DOOR OPENS FOR AGGRESIVE BRAIN CANCER
More advanced imaging allows researchers
to see not only if a drug is working but also how it
is working. Here, a brain tumor distorts white matter
fibers (left). After a month of treatment (right), swelling
around the tumor has receded and the fibers are normalized.
Reduction in swelling was an unexpected benefit that
may hold the key to understanding how cediranib extends
led to dramatic improvements within 24 hours of the first
daily oral dose. I didnt believe it when I first
saw it, Sorensen recalls, but the results were
very consistent and clear. One MRI test monitored the
decreasing vessel leakage. Another showed the overall mass
of tumor and edema shrinking. A third revealed that the brain
pathways disconnected by the tumor reconnected, presumably
restoring brain function.
results translated into clinical benefits, according to the
preliminary results reported in the January 2007 issue of
the scientific journal Cancer Cell. In this study, patients
live longer and their tumors shrink, summarizes Batchelor.
At the three-month point, half the patients noted a 50-percent
shrinkage, and many, like Andrea, benefited even more.
new drugs frequently pose new complications, and Andrea experienced
her share, her feelings remain positive. Ive beaten
the odds with this drug, she acknowledges, thanks
to the support of Cancer Center staff, and my husband, friends
and family, and all the hugs and kisses from my son Dylan.
David, adds, We feel blessed to have had over twelve
extra months so far, and that something wonderful has come
out of this tragedy. In addition, Andrea quickly weaned
herself off the steroids that control swelling, thus escaping
the side effects. Most patients in the trial could also reduce
or stop using steroids entirely.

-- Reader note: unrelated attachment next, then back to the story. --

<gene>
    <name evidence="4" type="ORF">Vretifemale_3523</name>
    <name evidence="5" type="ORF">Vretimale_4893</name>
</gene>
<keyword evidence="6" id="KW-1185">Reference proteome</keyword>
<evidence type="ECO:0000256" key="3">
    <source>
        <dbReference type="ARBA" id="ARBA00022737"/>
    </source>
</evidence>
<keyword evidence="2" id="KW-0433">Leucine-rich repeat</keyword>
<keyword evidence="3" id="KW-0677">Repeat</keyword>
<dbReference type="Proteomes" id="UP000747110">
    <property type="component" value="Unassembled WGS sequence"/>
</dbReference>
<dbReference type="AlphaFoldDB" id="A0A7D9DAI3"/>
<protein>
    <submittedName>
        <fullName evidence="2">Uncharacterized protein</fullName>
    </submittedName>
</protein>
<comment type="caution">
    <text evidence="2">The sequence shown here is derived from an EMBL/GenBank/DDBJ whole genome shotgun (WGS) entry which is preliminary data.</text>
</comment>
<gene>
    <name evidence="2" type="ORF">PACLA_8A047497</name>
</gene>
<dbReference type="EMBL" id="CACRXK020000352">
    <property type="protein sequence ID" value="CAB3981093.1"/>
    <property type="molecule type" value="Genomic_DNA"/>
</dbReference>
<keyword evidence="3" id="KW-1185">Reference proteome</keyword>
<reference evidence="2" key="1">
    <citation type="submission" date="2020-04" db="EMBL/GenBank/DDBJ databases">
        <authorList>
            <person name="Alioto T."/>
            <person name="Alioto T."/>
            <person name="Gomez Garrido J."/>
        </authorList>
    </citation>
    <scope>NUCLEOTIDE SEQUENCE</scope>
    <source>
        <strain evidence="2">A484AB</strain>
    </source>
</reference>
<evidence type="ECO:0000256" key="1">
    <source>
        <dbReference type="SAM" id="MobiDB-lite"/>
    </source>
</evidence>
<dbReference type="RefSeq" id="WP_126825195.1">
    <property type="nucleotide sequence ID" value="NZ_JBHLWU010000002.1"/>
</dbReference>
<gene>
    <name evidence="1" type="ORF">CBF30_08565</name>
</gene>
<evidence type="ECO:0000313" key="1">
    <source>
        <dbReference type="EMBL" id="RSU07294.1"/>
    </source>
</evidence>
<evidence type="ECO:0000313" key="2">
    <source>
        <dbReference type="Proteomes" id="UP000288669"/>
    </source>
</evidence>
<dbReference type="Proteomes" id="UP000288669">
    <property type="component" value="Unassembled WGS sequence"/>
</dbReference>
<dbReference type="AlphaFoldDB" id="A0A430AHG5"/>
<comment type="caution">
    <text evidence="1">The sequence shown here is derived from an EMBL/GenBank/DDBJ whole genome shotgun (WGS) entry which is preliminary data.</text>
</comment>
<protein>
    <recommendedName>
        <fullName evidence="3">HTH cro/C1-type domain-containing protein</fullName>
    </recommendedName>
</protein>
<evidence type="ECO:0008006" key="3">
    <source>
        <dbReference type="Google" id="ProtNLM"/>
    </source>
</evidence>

team anticipated, the tumors eventually became resistant to
the drug, but they had identified a normalization window
of reduced swelling and healthier blood flow. According to
Batchelor, this was the first trial to identify the
onset and duration of a normalization window, which
typically ranged from one month to several months.
the Bench-to-Bedside Loop
the researchers want to test the theory that the normalization
window provides an opportunity for chemotherapy drugs to penetrate
the tumor more effectively and kill the cancer cells. To that
end, they are recruiting glioblastoma patients for two spin-off
trials of cediranib. The first, which is a large international
study opening at nearly 70 sites in the United States, Europe,
Canada and Australia under Batchelors leadership, will
study patients with recurring glioblastoma. The second trial,
which will investigate the efficacy of the drug in newly diagnosed
glioblastoma patients, recently received a substantial grant
from the National Cancer Institute. This study will combine
cediranib, chemotherapy and radiation, and may allow doctors
to take advantage of the normalization window created by cediranib.
The doctors hope that this normalization will improve the
delivery of the oral anti-cancer drug temozolomide and create
other biological changes that allow chemotherapy and radiation
to work better.
trials, the Cancer Center collaborators need to know when
the normalization period is coming to an end, which will signal
that chemotherapy will become less effective. Thanks to the
generosity of an anonymous donor with personal ties to a glioblastoma
patient, they purchased specialized machines that enable them
to find blood molecules, or biomarkers, that indicate when
the tumor begins to become resistant to cediranib. This
is a tremendously useful finding, says Jain. Markers
are important because most hospitals dont have specialized
neuroimaging machines, but anyone can run a blood test.
Back in the lab, Jain is investigating these markers. Hes
also researching other questions raised by the study, including
methods to extend the normalization period. This work
did what trials are supposed to do, concludes Jain.
It spawned new trials and new bench work that will lead
to new treatments. And the effort could benefit many
cancer patients, not just those with glioblastoma. - Cathryrn
the Specialized Care of Individuals with Brain
Brain Tumor Center
Yawkey Building 9th Floor
Boston, Massachusetts, 02114
& Families with questions about referrals, consultations
or appointments may contact:
questions may contact:
Tracy Batchelor, M.D.
MGH Brain Tumor Center